Ideally, healthcare professionals should have the training and experience and therapeutic communication expertise to treat their patients in accordance with their unique array of characteristics – we all have different communication styles, personalities, levels of passivity or activity.

Unfortunately, when they don’t, patients (my God -what word do I use in this post?!) are left to their own resources. And that’s where adjectives and letters might make a difference: those with the resources can ring their call-bell to others – to rally support, seek curated information, learn more about their condition, etc.


There is no right or wrong answer here. What matters is meaning and communication and citizenry (more on that word in a moment). Perhaps an amusing moment from Through the Looking Glass is worth invoking:

`When I use a word’, Humpty Dumpty said, in rather a scornful tone, ‘it means just what I choose it to mean – neither more nor less.’

In its simplest abstraction, seeking and receiving healthcare is about finding and getting solutions to problems.

Some people are actively engaged in their healthcare. Other’s aren’t. Engaged versus disengaged.

Some people use digital technologies. Others: not so much. Electronic (digital) versus analog.

But here’s the thing: regardless of your empowerment today, it might be lessened or taken away tomorrow. You might be Humpty Dumpty – and all you can hope for is that either you’ll be put back together again or change your world-view and find liberation in dignified acceptance.

When you become an unempowered patient, you are no less human than before. You do, however, become dependent on others to impute empowerment onto your person and to confer onto you the full rights of dignity and care and technical expertise which any true civilization labors to bring forth into a world of chaos.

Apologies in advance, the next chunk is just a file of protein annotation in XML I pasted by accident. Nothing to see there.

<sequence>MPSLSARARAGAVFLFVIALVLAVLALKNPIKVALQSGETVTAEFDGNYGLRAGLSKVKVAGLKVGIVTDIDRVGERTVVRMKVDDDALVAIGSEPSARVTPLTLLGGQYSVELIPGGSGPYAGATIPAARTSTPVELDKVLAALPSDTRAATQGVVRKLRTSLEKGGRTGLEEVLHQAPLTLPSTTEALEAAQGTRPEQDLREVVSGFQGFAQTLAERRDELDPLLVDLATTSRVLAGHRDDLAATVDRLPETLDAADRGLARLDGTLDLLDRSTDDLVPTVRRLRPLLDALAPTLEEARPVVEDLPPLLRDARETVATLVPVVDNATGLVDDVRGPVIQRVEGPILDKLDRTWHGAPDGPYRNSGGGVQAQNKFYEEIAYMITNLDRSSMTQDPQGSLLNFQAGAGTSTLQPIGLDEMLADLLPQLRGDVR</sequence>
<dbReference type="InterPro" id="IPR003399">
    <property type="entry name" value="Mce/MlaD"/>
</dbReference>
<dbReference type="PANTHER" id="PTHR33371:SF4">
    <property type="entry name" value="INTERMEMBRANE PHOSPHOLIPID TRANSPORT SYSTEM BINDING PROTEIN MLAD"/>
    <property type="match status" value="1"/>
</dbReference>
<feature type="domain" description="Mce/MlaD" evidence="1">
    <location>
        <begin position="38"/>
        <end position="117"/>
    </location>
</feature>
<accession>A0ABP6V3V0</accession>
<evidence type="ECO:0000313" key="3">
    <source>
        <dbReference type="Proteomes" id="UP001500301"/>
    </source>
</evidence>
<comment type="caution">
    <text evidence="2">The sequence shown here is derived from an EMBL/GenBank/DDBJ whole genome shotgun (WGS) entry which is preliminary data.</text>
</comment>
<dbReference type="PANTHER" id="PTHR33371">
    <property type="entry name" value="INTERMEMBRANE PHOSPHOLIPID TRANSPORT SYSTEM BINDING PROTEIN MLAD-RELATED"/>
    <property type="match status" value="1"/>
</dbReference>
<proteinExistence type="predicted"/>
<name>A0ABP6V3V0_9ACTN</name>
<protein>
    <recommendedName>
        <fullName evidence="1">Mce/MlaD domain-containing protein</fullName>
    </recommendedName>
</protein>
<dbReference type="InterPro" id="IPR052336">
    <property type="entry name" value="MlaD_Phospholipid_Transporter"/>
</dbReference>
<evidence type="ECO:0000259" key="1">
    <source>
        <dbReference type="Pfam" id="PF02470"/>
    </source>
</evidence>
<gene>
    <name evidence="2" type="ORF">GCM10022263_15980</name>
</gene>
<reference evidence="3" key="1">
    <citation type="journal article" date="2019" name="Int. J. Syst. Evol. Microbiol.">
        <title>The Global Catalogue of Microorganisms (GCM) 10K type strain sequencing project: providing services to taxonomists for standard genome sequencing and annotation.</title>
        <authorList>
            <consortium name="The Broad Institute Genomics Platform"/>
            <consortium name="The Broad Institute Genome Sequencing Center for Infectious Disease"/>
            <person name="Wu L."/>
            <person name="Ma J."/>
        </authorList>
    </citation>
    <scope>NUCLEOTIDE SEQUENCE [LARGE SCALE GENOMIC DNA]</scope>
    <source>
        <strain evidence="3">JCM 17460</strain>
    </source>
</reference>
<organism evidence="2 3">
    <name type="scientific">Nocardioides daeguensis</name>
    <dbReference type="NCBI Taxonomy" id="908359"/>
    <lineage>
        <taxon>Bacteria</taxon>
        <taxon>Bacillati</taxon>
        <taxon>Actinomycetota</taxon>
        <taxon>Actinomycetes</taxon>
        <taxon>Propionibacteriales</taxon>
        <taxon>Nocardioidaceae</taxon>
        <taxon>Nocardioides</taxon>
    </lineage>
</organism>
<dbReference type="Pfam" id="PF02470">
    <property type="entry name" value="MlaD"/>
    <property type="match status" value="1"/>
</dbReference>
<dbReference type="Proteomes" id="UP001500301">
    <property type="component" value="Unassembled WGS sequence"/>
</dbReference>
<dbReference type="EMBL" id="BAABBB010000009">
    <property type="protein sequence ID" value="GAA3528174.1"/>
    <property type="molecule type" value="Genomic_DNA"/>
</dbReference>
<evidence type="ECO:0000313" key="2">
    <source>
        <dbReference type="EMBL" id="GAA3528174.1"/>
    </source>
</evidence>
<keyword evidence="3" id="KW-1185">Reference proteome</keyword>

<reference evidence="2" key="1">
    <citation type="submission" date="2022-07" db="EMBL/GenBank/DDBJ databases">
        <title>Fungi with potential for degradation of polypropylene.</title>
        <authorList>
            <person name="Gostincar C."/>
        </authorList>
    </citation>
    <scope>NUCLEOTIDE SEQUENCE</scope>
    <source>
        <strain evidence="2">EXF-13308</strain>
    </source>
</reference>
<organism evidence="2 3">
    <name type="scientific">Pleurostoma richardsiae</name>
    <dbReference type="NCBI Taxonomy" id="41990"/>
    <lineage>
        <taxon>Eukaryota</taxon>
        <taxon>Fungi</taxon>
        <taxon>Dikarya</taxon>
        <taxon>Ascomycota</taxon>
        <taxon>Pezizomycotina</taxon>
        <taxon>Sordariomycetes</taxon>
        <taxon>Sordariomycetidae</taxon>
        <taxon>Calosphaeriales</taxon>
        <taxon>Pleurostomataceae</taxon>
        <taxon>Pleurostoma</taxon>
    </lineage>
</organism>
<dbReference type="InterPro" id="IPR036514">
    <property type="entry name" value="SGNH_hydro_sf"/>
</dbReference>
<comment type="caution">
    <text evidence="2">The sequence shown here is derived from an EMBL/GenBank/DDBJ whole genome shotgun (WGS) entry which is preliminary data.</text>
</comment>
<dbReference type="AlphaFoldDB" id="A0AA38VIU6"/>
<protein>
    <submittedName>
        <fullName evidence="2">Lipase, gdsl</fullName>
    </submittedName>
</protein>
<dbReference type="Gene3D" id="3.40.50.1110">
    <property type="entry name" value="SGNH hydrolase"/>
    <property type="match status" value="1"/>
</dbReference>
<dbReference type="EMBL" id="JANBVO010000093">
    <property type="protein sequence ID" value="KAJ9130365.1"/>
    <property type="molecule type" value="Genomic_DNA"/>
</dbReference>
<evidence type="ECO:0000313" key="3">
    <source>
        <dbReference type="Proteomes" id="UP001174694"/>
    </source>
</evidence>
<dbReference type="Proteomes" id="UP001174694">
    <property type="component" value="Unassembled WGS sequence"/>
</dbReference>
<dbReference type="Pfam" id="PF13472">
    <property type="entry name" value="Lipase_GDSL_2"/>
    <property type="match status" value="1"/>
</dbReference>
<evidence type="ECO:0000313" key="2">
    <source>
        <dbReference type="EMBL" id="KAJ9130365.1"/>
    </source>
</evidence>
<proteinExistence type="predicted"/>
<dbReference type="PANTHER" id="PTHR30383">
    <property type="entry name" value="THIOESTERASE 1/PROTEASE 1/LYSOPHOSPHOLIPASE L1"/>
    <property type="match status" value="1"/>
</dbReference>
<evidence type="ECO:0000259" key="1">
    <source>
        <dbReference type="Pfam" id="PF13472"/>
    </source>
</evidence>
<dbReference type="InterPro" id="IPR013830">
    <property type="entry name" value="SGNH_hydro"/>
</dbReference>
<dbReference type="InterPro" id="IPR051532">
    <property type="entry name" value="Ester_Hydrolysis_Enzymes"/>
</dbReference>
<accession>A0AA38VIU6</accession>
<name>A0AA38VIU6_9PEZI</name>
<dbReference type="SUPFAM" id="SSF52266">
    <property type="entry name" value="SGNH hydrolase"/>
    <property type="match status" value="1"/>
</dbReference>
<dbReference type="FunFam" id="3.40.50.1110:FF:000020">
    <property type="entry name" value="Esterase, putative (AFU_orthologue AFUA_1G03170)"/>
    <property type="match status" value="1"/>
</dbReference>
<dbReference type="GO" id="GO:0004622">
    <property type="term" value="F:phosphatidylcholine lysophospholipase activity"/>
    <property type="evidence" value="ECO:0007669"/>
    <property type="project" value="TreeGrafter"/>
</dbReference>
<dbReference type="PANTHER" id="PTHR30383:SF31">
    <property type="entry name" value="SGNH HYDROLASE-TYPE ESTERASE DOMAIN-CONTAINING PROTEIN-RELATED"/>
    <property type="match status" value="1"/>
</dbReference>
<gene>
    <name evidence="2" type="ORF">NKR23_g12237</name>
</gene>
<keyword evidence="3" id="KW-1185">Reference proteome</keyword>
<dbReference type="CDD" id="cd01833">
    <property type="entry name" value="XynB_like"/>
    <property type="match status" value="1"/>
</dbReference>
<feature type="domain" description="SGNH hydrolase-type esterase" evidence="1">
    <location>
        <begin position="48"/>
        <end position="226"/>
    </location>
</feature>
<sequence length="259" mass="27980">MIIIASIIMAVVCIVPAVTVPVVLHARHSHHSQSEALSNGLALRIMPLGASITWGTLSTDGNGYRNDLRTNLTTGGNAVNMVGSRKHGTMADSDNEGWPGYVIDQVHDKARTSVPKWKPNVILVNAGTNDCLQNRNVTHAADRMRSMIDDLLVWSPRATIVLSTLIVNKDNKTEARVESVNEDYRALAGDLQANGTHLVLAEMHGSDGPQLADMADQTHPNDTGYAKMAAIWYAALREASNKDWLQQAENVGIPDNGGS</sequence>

We’re not always empowered, regardless of what we do. There are times when we are varyingly unempowered. What happens when you become unempowered?

Who takes care of you? Who speaks for you? Who breaks their back to rescue your dignity from death?

Regardless of what words we use, the fact is: we ultimately depend on professionals who manifest their oaths everyday – from their care to their research findings. We need cultures of caring that lessen the need for linguistic work-arounds. The Empowered Healthcare Culture.


If you asked me what word I might prefer that we call patients, I’d say: citizen. Neither more nor less.

A citizen has rights and responsibilities. A healthcare culture that encourages citizens to exercise the former and assume the later, engenders a more optimal environment of communication and healing.

And as a citizen loses power – either by lack of resources or education or disease or despair – we are obligated to raise our voices. The provider becomes charged with empowerment. The Empowered Provider. (Laugh, but remember: when providers work with limited resources and loony policies, they become less empowered. The Unempowered Provider.)